Martial Arts Instructor News and Articles

John Graden

John Graden

Executive Director

John Graden led the martial arts into the modern era by creating the first professional association, trade journal & instructors certification program.

5 Reasons Martial Arts Schools Fail

2. Holding onto Inherited Curriculum

by John Graden

My instructor kicked me out of the school when I was a 16-year old brown belt for good reason. I would wait outside in my car and watch through the storefront window until my class of brown and black belts finished kata practice and geared up to spar. I would then join the class.

I hated forms practice but loved everything else about our school. I wasn’t the only one who didn’t appreciate kata. It was at the core of most dropouts.  

My instructor Walt Bone believed in kata and built the curriculum around them. He was also a stickler for respect and protocol. My conduct was totally out of line, so he cussed me up one side and down the other and told me to get out of his school.

Ouch.

Nine months later, he let me back in. I returned with a deep appreciation of tradition and kata. I went on to win many more kata trophies than sparring trophies. To be clear, you can run a successful traditional martial arts school. Jim King, Buzz Durkin, Ric Martin, Carmen Diaz and many others have proven that. I am sharing my story and how I increased retention through curriculum modifications.

When I opened my school though, my curriculum was basically the same as Mr. Bones. Testing for black belt required 18 forms. Even though I knew this was bad for business, I was not going to “break tradition.” Instead, I was just broke.

This was right around the time of the “Karate Kid” boom in martial arts. Millions of kids joined martial arts schools just like mine and then millions of kids dropped out of schools just like mine. Why? Too much emphasis on kata. The kids found it boring and tedious, just like I did as a kid.

Kata was designed by highly disciplined adults to be taught to other highly disciplined adults in a military-like atmosphere. They were not designed to be taught to an eight-year-old kid with a video game attention span.

Eventually, I replaced traditional kata with fighting forms. It was a night and day experience. Rather than downward block-lunge punch in a stiff stance with your hand on your hip (which never makes sense), a fighting form would start with a step in jab-cross-weave-hook-front leg round kick. The student would turn 180 and do the same combo on the other side so that, like kata, we would gain bi-lateral coordination.

Many huge benefits came from this transition.

  1. Fighting is fluid, kata is not.
  2. We no longer spent half the class teaching students to pull their hands down to their hips and the other half of the class telling them to keep their hands up as they spar and do pad work.
  3. With fighting forms, students could move at their own pace, rather than being forced to stay with the class. A smaller, quicker student executes differently than a 210 lbs student.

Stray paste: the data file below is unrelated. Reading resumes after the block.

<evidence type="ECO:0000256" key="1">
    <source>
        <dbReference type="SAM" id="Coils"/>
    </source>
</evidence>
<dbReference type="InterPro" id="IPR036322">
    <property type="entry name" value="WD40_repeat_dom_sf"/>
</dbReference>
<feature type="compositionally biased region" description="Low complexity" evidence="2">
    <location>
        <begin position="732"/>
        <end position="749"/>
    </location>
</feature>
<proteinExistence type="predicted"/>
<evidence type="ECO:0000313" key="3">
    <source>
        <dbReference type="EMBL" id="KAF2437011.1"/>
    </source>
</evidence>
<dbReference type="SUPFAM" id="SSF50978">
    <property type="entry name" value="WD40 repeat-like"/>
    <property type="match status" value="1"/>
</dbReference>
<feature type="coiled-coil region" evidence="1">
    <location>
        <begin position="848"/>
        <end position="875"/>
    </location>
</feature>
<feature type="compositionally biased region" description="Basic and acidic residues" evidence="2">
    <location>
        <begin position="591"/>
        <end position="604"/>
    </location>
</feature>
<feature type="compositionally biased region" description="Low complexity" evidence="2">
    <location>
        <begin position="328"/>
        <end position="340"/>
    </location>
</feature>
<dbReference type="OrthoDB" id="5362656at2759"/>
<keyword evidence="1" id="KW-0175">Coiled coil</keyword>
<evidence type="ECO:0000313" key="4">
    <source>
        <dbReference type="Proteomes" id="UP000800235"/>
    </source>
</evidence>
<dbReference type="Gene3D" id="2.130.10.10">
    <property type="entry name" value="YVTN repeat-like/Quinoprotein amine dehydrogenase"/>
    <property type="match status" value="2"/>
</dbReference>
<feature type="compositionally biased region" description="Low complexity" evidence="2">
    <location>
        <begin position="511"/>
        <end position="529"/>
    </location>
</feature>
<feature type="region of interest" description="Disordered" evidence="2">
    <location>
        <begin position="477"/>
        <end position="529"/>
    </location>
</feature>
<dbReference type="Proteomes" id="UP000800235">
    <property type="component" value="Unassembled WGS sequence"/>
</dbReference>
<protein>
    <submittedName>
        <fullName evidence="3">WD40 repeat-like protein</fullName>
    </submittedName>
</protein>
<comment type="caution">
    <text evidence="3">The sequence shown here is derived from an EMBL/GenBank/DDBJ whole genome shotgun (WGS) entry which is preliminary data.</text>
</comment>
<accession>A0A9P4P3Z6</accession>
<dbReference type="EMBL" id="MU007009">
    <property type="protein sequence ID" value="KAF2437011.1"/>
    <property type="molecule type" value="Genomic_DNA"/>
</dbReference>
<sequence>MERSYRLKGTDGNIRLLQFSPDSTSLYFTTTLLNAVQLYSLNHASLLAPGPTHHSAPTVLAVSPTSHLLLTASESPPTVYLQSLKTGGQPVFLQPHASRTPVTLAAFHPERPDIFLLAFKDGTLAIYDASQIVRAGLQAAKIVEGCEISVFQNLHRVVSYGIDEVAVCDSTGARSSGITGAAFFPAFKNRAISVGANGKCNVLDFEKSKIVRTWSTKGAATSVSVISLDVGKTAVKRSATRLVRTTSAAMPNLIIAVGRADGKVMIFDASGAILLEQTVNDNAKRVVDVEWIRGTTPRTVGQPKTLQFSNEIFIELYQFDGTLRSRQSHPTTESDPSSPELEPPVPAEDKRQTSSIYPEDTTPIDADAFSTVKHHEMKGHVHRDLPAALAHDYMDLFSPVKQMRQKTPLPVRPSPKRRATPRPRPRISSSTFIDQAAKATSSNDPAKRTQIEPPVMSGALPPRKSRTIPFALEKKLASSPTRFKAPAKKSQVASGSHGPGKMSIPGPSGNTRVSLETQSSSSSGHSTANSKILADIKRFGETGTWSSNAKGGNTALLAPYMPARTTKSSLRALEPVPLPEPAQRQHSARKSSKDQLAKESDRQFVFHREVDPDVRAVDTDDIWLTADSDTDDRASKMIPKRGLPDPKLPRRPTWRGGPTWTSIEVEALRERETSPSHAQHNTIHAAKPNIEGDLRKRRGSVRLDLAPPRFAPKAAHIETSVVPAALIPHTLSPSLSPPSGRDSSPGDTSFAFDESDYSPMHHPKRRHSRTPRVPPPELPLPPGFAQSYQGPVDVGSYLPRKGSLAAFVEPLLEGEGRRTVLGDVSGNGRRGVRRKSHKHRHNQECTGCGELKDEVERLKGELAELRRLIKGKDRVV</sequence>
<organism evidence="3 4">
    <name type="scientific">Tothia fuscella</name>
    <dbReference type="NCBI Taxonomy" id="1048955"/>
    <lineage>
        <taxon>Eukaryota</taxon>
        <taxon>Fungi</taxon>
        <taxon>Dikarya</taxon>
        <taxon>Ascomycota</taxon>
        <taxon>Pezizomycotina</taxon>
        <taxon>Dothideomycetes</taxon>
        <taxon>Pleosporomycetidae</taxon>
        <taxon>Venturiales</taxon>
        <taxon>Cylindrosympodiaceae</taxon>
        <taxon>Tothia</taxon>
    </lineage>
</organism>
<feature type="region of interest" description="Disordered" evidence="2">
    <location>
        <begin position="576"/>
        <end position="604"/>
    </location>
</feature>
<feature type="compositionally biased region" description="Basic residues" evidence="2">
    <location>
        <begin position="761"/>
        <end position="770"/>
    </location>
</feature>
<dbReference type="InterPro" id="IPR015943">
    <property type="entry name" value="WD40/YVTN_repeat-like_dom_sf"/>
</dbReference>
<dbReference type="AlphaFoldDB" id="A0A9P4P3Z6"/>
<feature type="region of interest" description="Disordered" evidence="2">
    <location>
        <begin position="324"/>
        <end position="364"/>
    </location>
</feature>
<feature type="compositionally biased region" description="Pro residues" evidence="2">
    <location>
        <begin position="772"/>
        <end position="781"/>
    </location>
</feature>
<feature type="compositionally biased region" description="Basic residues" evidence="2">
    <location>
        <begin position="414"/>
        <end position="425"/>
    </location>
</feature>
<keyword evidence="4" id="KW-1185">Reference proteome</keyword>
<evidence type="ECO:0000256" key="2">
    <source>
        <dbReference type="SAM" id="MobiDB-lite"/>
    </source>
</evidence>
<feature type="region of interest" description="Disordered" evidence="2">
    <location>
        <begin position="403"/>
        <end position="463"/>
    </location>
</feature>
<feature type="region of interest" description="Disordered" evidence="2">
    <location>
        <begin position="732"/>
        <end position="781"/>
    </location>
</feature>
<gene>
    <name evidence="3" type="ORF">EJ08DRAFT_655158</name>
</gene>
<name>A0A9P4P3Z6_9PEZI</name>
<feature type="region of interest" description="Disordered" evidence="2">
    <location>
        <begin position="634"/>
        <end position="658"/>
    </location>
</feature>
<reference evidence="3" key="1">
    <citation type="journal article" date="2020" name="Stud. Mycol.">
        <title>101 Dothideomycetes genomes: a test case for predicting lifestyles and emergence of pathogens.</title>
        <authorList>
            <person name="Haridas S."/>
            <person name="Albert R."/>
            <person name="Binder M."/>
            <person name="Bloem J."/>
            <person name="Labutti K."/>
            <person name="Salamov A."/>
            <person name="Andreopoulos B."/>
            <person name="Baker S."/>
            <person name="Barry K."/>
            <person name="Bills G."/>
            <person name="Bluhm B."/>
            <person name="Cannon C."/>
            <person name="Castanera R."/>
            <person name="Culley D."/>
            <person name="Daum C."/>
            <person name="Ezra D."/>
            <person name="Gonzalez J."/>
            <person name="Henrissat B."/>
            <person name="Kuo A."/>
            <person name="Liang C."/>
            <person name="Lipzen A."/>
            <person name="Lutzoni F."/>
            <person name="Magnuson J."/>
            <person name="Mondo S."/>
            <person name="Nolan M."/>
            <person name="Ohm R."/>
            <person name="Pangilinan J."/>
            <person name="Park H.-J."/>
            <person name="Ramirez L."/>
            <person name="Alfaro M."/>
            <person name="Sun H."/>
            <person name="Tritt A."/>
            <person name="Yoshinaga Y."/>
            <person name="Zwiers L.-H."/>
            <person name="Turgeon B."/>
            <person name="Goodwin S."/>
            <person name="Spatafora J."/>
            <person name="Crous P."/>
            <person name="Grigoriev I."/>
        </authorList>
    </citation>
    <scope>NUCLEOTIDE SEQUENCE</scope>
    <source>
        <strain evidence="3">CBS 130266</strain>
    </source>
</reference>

A big shift in my mindset was the realization that most of the traditional kata were designed by black belts just like me. If they can create a form, so can I.

The key is to understand what benefits you want your students to get out of your school. That is what matters, not the techniques. I wanted my students to:

  1. Be fit.
  2. Execute with excellent form whether it’s a front kick or a hook punch.
  3. Be able to defend themselves. In retrospect, this was the weakest area for me. Talk about drinking the Koolaid. Thank you Chris Sutton and COBRA-Defense helping me realize that.
  4. Have a positive, resilient attitude.

I realized that I had the freedom to continually modify my curriculum to enhance these benefits because students were staying around a lot longer with the new fighting forms.

Retention was greatly improved and more students were able to enjoy the benefits of the martial arts. That’s what we all want, isn’t it?

MATA Curriculum Concepts Section

1. Lack of Confidence

by John Graden

My martial arts marketing strategy started with the plan to be the MOST expensive school in the area. I worked hard to be the best teacher in the area so I rarely, if ever, discounted my programs. Someone has to be the best and most expensive. Why not me? Why not you?

Most martial arts school owners think about marketing in a panic to make rent. We see this on Facebook every day where an owner posts a poorly designed ad screaming, “50% off. Hurry now! No contracts!” That kind of marketing just smells desperate. It certainly doesn’t build confidence and trust.

How you market your school is a reflection of where you place the value on your school. For instance, 50% off, hurry now places the value of your school on price.  

Of all the things you could share about your school, is that the best you can do?

If martial arts teaches so much confidence, why are you embarrassed to ask for a fair tuition?

A screaming discount ad presumes that there are people on Facebook waiting for 50% off from your school so that they can “hurry now!” That is not a sound plan.